BOSTON >> Nearly a quarter of the state has seen so little rainfall this summer that the arid conditions wreaking havoc on farms, lawns and waterways are now classified as an "extreme drought," the U.S. Drought Monitor reported Thursday.
The Drought Monitor, a collaboration between federal government agencies and educational institutions, on Thursday morning moved swaths of Plymouth and Bristol counties from the "severe drought" category to the "extreme drought" classification, joining all of Suffolk County, almost all of Essex County, and most of Middlesex and Norfolk counties.
"We're in an unprecedented time when it comes to drought," Secretary of Energy and Environmental Affairs Matthew Beaton said on Boston Herald Radio on Thursday. He added, "We're encouraging everyone across the state right now to go into conservation measures."
The "extreme drought" category now encompasses 22.67 percent of the state, the Drought Monitor said.
"Drought conditions worsened in Massachusetts and surrounding areas," the monitor wrote in its summary of drought conditions nationwide. "Due to the recent and longer term lack of precipitation across this area, there were many more degradations and expansions."
Cape Cod was among the expansions, having been added Thursday to the "severe drought" category that now includes 54.7 percent of the state. Nantucket and a sliver of western Berkshire County are the only areas of the state not considered to be in a drought, the Monitor said, but both are experiencing "abnormally dry" conditions.
Boston measured just 1.72 inches of rain in August, more than an inch and a half short of average, according to the Northeast Regional Climate Center. The city got just 0.87 inches of rainfall in July, more than 2.5 inches below average.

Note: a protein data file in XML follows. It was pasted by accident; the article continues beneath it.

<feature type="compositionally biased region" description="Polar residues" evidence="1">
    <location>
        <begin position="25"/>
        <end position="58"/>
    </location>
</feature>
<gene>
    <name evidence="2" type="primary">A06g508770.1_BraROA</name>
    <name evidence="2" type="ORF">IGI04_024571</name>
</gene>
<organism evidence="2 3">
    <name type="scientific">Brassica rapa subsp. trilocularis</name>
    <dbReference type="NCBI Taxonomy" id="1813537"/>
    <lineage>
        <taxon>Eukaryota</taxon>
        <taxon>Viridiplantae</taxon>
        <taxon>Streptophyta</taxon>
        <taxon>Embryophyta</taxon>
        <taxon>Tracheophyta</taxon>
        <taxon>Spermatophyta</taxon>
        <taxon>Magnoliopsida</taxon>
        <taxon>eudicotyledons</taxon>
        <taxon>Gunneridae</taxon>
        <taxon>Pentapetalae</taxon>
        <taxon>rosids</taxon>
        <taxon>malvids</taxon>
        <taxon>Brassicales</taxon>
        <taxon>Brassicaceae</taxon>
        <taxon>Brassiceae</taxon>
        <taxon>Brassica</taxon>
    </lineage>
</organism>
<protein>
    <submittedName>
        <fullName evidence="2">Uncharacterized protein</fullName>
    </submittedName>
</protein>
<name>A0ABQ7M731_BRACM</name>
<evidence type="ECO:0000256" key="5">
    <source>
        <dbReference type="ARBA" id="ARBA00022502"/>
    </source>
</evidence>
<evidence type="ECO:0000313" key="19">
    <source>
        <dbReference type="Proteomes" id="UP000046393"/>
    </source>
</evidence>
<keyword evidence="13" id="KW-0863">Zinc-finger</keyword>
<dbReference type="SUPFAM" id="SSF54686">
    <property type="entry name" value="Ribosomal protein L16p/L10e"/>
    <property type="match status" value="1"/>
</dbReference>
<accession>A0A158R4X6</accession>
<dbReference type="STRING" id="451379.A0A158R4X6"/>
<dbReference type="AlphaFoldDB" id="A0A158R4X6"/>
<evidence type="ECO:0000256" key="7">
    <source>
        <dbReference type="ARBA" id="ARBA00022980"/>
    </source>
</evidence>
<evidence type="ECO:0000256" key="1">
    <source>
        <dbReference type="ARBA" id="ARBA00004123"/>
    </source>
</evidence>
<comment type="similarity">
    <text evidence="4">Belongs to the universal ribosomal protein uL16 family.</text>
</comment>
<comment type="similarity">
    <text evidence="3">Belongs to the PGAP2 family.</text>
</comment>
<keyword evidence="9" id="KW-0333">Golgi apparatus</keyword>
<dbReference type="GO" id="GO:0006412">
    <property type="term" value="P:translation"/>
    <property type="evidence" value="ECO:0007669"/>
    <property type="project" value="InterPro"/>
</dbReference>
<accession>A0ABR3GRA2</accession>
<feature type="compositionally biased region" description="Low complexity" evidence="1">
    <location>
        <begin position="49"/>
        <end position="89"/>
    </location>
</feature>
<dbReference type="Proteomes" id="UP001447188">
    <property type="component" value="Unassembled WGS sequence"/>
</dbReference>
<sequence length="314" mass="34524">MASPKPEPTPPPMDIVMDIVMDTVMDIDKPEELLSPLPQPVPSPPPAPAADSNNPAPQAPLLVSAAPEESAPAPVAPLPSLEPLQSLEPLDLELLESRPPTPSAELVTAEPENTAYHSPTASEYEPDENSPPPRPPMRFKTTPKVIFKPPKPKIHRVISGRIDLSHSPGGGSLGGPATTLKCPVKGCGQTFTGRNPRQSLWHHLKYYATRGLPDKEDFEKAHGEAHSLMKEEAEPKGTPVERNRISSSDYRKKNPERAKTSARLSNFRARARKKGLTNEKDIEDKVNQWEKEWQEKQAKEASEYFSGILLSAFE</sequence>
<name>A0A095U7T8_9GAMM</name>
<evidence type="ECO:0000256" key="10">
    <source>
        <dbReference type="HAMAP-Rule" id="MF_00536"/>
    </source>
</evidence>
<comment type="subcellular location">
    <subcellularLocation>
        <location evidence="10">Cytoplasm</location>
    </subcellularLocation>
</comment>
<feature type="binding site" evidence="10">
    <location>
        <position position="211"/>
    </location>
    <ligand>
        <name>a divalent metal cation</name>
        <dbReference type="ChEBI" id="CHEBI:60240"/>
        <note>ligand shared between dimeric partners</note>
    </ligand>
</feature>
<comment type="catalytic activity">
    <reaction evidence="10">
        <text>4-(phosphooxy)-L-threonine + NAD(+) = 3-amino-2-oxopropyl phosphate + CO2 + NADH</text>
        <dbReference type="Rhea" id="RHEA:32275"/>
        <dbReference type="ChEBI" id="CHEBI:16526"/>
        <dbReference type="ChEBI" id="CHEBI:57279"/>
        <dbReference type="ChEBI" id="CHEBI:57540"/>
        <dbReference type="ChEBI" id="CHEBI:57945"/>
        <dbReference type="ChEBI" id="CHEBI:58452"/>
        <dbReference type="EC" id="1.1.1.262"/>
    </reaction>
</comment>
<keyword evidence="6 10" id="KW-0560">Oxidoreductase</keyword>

The dry weather that has prevailed across the region for much of the summer is not expected to give way now that the calendar has flipped to September.
"Although development and intensification of drought becomes less likely as temperatures cool this fall, persistence is favored across the long-term drought areas of the Northeast," the National Weather Service's Climate Prediction Center wrote in its drought outlook.
The NWS is eyeing the possibility that Tropical Storm Hermine could make its way up the East Coast by Sunday or Monday and bring much-needed rain to Massachusetts, but meteorologists admit "there is still a lot of uncertainty" about that storm.
The state's Drought Management Task Force is scheduled to meet next Thursday — also when the U.S. Drought Monitor is expected to update its classifications — to get updates on conditions around the state and consider changing the state's drought level index for some parts of Massachusetts.
The Quabbin Reservoir, which supplies nearly all of Greater Boston's water, lost 10 billion gallons in August, but at 85.2 percent capacity, it is still within normal operating range, according to the Massachusetts Water Resources Authority.
At a Drought Management Task Force meeting on Aug. 11, MWRA officials said that at its current capacity Quabbin can supply the system's current demand for 4.9 years
Massachusetts has been under its own official drought declaration since July 1 and the arid conditions have been blamed for contributing to wild fires, an outbreak of gypsy moths, higher rates of ant infestation, smaller than usual apples, loss of crops, and an elevated population of mosquitoes carrying West Nile virus.
The Baker administration has encouraged the public to use water-saving techniques — including shortening shower times, sweeping outdoor spaces instead of cleaning them with hoses and limiting watering of lawns — and to be mindful of the dry conditions when using grills or fires outdoors.